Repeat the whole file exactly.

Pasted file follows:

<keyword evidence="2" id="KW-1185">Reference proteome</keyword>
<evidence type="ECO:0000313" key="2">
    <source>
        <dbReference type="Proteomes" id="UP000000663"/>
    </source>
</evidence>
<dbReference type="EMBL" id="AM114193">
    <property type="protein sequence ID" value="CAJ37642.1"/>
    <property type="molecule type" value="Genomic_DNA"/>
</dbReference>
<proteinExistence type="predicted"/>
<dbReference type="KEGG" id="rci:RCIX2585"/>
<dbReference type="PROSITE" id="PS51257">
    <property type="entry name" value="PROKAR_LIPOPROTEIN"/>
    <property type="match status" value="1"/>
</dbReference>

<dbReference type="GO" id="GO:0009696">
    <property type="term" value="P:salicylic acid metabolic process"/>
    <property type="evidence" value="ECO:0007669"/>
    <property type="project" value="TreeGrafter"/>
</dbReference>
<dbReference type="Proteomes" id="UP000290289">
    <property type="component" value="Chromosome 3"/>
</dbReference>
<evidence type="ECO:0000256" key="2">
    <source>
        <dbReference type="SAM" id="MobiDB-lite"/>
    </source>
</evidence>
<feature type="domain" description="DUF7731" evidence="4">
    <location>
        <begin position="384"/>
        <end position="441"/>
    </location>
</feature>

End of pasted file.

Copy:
<keyword evidence="2" id="KW-1185">Reference proteome</keyword>
<evidence type="ECO:0000313" key="2">
    <source>
        <dbReference type="Proteomes" id="UP000000663"/>
    </source>
</evidence>
<dbReference type="EMBL" id="AM114193">
    <property type="protein sequence ID" value="CAJ37642.1"/>
    <property type="molecule type" value="Genomic_DNA"/>
</dbReference>
<proteinExistence type="predicted"/>
<dbReference type="KEGG" id="rci:RCIX2585"/>
<dbReference type="PROSITE" id="PS51257">
    <property type="entry name" value="PROKAR_LIPOPROTEIN"/>
    <property type="match status" value="1"/>
</dbReference>

<dbReference type="GO" id="GO:0009696">
    <property type="term" value="P:salicylic acid metabolic process"/>
    <property type="evidence" value="ECO:0007669"/>
    <property type="project" value="TreeGrafter"/>
</dbReference>
<dbReference type="Proteomes" id="UP000290289">
    <property type="component" value="Chromosome 3"/>
</dbReference>
<evidence type="ECO:0000256" key="2">
    <source>
        <dbReference type="SAM" id="MobiDB-lite"/>
    </source>
</evidence>
<feature type="domain" description="DUF7731" evidence="4">
    <location>
        <begin position="384"/>
        <end position="441"/>
    </location>
</feature>